As mentioned earlier, control information encapsulated in control packets may further be used to program monitors 21, 22, 23 to interact with components 1, 2, 3 of functional architecture 10. In this case, trace architecture 20 may additionally be used to control the operation of functional architecture 10. That way, the functionality of trace architecture 20 may not be restricted to the mere observation of activity (instructions, transactions) of components 1, 2, 3 of functional architecture 10 but may additionally be used to control or manipulate program execution of functional architecture 10.

Arbitration between ports (Port 0 and Port 1) of routers 240a-240c, 241 (see FIG. 4) may be accomplished by weights. For example, a Round-Robin algorithm with weights may be used. By way of example, each port of each router 240a-240c, 241 may be allocated a specific weight. The weights determine the probability of choosing a specific port. As will be explained in more detail further below, arbitration (e.g. determination of weights) may be implemented either locally in network nodes (e.g. routers 240a-240c, 241) or in a central unit such as, e.g., trace unit 25.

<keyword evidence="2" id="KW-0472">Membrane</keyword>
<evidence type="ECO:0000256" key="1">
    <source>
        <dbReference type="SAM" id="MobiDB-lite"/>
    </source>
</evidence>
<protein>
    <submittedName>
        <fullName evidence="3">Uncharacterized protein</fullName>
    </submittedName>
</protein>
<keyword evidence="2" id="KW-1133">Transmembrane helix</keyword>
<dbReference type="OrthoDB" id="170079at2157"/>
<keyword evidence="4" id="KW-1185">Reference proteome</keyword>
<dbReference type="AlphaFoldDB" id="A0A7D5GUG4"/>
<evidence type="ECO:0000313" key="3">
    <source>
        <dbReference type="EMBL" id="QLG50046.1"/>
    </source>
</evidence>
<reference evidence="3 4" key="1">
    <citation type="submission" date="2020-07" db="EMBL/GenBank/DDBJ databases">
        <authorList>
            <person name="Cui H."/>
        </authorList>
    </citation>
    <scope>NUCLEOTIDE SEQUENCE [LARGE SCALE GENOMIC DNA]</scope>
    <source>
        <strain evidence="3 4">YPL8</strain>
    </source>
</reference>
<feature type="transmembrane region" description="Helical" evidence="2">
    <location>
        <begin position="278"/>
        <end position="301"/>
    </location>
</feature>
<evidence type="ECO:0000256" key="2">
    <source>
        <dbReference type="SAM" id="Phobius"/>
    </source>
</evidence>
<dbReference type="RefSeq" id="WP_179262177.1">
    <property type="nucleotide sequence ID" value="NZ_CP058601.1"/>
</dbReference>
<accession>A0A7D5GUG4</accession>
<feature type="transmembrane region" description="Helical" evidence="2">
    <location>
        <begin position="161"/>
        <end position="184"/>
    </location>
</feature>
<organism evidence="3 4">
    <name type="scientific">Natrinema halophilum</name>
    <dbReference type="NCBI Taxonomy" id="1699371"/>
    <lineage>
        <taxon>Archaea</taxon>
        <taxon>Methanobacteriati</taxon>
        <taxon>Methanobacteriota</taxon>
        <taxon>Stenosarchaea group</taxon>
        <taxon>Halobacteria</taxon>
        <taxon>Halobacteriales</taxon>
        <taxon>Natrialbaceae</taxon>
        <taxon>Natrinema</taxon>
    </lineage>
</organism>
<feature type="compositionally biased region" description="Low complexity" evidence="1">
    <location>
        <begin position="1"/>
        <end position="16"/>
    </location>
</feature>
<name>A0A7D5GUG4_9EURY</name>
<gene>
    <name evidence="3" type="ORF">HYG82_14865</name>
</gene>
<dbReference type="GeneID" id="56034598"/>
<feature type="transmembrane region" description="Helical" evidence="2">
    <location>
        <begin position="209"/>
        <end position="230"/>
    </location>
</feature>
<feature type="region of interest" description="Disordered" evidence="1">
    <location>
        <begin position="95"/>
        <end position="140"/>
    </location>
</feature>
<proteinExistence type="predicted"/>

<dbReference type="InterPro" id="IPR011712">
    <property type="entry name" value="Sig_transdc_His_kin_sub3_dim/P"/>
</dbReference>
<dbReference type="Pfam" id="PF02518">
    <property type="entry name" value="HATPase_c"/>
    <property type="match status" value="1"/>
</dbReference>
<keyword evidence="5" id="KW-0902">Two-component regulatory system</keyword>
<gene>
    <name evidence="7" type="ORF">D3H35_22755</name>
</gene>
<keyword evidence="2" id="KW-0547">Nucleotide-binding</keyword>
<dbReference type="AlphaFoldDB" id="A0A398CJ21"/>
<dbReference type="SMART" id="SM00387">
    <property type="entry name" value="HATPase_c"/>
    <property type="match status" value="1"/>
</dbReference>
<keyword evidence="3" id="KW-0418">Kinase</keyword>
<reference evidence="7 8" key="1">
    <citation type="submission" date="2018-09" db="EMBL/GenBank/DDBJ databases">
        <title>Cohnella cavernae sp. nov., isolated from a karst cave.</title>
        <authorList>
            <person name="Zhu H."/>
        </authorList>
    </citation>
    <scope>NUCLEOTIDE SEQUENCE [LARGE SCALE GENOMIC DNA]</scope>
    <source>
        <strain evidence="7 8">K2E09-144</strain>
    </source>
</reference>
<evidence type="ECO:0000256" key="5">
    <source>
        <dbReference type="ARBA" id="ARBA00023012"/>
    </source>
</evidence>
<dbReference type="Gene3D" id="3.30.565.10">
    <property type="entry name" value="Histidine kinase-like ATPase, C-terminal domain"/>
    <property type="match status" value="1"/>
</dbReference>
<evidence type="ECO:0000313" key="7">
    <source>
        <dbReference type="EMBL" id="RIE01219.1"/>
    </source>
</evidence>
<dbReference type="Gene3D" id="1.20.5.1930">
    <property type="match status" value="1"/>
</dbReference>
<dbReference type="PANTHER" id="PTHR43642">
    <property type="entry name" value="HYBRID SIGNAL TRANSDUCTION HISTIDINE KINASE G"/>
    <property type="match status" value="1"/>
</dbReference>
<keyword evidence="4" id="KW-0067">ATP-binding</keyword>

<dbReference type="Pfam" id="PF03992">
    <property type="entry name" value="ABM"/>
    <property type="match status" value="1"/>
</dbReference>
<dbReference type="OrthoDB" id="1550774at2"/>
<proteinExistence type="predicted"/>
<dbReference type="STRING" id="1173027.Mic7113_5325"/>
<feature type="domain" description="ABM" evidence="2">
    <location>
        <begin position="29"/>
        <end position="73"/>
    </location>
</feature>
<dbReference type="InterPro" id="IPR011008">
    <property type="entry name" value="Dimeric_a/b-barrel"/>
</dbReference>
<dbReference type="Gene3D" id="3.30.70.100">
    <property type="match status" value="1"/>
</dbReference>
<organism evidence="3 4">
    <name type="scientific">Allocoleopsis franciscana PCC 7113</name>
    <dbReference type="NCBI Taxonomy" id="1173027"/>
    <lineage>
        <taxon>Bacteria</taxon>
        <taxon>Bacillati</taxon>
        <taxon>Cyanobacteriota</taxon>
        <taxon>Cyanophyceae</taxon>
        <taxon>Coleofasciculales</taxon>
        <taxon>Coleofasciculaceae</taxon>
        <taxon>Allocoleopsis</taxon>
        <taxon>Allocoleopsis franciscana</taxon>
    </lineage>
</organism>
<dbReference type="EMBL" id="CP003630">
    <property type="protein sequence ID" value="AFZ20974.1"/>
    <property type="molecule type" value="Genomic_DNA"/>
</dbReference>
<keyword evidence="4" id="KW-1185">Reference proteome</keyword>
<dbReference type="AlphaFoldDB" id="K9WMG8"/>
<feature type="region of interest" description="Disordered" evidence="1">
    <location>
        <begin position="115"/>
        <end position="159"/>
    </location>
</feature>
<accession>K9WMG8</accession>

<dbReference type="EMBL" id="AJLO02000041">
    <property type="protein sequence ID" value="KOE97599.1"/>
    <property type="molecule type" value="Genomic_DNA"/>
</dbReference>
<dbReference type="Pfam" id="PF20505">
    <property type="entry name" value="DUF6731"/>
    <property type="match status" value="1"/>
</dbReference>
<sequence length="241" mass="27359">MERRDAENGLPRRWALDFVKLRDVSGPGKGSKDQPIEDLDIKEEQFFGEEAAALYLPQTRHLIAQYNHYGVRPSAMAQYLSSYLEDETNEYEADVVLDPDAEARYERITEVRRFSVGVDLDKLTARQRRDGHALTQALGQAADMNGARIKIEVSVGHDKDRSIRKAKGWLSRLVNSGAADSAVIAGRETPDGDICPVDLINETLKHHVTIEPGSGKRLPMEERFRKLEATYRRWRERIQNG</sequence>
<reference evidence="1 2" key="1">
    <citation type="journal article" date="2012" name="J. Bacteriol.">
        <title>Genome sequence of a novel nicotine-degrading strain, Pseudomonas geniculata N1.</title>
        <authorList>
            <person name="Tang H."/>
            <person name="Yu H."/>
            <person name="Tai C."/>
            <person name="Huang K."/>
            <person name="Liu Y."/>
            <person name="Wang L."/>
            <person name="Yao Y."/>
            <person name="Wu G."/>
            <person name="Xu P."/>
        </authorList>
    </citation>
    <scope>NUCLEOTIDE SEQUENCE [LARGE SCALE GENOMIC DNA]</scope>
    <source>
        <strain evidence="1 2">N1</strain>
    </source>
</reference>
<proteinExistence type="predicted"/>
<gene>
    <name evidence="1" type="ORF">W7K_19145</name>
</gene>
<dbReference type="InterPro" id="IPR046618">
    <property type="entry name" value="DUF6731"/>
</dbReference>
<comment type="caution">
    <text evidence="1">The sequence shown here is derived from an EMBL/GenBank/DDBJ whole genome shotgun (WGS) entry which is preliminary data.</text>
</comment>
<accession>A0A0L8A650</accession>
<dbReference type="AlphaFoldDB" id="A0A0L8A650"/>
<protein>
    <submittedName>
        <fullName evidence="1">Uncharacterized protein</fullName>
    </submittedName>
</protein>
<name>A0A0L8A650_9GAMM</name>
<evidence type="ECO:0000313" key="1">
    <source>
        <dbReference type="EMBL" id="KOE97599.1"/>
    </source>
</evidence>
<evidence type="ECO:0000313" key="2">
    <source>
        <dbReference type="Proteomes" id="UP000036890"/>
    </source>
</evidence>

Static weights may be used for each port of a router 240a-240c, 241. These static weights are predefined and not changeable. By way of example, FIG. 7 illustrates a network ring 240 comprising four routers R1, R2, R3, R4 (corresponding to 240a-240d) associated with monitors M1, M2, M3, M4, respectively, and one router R0 (corresponding to 241) used for bridging to the main ring 280 or directly to the trace unit 25 (not shown). Again, the network ring 240 is merely an example and could be replaced by network configurations having other topologies such as, e.g., a star, a bus, etc. By way of example, static weights of (Port 0:Port 1) may initially be chosen (3:1) for router R1, (2:1) for router R2, (1:1) for router R3 and (1:1) for router R4. That way, fairness among the communicating monitors M1-M4 can be achieved.